Thrush, also called candidiasis, is a disease caused by a fungus (Candida albicans). Everyone has this fungus both on and inside their bodies. It can be found on the skin, in the stomach, the colon and rectum, the vagina, and in the mouth and throat. Most of the time, Candida albicans is harmless and actually helps keeps bacteria levels in check. Sometimes, however, there is an overgrowth of this fungus, which can lead to a variety of problems.
Both HIV-positive and HIV-negative people can develop candidiasis. Many women experience vaginal yeast infections, a type of candidiasis. Similarly, a person can experience an overgrowth of fungus in their mouth or the back of their throat. Stress, poor diet, or not getting enough rest can contribute to these problems. Also, a person who takes antibiotics for bacterial infections, especially for long periods of time, can develop thrush in their mouth or vagina. Candidiasis in the mouth (oral thrush) can also occur in people who use inhaled steroids, such as those used to treat asthma and other lung problems.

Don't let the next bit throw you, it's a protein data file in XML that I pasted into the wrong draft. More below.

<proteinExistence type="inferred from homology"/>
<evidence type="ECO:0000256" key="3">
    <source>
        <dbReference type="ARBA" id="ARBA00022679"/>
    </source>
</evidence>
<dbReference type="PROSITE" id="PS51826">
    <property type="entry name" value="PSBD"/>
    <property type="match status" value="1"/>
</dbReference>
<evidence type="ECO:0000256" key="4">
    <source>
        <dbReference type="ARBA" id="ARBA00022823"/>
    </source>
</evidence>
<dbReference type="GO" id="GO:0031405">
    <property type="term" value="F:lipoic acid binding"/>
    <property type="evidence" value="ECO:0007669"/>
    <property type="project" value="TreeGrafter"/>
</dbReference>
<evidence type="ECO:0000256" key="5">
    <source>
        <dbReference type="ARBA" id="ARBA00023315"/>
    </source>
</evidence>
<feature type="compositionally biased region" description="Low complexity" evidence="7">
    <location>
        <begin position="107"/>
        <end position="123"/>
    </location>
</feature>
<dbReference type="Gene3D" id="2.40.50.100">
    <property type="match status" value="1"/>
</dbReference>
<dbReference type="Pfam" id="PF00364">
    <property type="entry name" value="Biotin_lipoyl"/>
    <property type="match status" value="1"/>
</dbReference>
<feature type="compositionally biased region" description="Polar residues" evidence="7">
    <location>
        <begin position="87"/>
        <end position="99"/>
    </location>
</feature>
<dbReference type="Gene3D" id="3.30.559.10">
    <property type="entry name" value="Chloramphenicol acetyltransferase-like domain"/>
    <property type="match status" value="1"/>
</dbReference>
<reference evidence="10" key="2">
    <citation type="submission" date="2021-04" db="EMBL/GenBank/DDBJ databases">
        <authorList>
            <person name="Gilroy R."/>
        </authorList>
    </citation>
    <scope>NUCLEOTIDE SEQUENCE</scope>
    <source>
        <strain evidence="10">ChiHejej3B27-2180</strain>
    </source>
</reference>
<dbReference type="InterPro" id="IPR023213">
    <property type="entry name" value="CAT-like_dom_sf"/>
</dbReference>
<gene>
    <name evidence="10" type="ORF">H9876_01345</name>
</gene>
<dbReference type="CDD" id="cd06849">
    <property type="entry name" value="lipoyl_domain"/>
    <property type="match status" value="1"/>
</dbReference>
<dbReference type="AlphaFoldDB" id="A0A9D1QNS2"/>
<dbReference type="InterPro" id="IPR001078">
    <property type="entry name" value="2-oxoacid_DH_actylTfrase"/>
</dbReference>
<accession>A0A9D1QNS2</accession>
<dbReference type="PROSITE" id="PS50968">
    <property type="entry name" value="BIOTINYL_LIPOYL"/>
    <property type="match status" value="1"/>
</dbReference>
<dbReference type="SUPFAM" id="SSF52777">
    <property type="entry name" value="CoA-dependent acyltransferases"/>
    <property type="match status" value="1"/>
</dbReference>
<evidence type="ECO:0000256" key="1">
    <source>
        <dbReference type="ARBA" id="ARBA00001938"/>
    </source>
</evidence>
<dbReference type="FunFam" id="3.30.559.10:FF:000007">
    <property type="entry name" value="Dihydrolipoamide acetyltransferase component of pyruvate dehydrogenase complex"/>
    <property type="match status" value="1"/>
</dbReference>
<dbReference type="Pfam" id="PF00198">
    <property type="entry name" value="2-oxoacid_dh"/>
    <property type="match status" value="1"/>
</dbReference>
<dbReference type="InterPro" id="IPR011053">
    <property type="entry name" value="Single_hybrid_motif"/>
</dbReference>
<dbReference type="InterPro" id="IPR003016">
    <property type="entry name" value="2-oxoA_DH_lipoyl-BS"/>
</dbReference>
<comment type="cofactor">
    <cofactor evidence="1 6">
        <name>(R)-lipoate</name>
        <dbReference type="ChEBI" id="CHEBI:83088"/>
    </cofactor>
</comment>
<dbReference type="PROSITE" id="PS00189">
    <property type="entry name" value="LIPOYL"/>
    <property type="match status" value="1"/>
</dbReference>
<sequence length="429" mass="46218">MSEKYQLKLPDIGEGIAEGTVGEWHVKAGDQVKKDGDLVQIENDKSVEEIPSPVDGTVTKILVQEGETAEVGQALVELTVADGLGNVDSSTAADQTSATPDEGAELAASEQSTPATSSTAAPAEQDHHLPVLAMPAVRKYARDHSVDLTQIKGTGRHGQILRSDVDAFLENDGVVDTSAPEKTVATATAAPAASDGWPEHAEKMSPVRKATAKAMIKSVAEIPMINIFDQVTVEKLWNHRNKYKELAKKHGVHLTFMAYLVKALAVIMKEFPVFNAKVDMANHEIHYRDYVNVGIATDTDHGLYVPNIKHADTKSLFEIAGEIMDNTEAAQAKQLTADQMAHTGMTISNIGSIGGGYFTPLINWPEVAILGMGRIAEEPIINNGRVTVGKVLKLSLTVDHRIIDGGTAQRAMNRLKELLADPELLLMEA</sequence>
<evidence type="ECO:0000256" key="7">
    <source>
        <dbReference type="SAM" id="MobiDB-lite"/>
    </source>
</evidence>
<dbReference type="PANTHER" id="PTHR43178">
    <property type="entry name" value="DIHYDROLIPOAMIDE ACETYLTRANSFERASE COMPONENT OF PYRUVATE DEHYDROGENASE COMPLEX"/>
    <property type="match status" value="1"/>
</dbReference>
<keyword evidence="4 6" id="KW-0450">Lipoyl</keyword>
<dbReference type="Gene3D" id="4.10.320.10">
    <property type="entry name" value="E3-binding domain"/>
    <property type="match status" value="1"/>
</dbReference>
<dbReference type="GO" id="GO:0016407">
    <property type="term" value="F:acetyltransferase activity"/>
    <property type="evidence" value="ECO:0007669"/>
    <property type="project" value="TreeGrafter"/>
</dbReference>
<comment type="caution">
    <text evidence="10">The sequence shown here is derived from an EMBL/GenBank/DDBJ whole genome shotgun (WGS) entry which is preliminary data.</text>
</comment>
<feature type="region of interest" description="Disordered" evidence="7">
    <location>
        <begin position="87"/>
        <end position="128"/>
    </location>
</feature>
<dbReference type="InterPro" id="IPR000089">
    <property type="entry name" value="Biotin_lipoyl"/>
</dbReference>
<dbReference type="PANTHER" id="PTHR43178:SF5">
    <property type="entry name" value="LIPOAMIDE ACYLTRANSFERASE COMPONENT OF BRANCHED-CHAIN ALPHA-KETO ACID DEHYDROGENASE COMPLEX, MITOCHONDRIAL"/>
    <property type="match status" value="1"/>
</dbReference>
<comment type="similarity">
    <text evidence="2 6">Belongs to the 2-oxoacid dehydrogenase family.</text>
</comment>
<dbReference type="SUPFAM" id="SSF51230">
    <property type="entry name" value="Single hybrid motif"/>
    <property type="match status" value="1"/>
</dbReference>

Poor oral hygiene and smoking can also play a role in fungal overgrowth in the mouth. Excessive alcohol and sugar consumption have also been linked to the development of candidiasis.
In HIV-positive people, oral thrush and vaginal yeast infections can occur at any time, regardless of their CD4 cell counts. The more the immune system becomes damaged, oral thrush and vaginal yeast infections are more likely to occur and recur more frequently. HIV-positive people with damaged immune systems, usually with a CD4 cell count less than 200, are also more likely to develop candidiasis deeper in their bodies, such as in their esophagus or their lungs. As with many opportunistic infections, candidiasis will usually improve or recur less often if antiretroviral therapy significantly increases CD4 cell counts.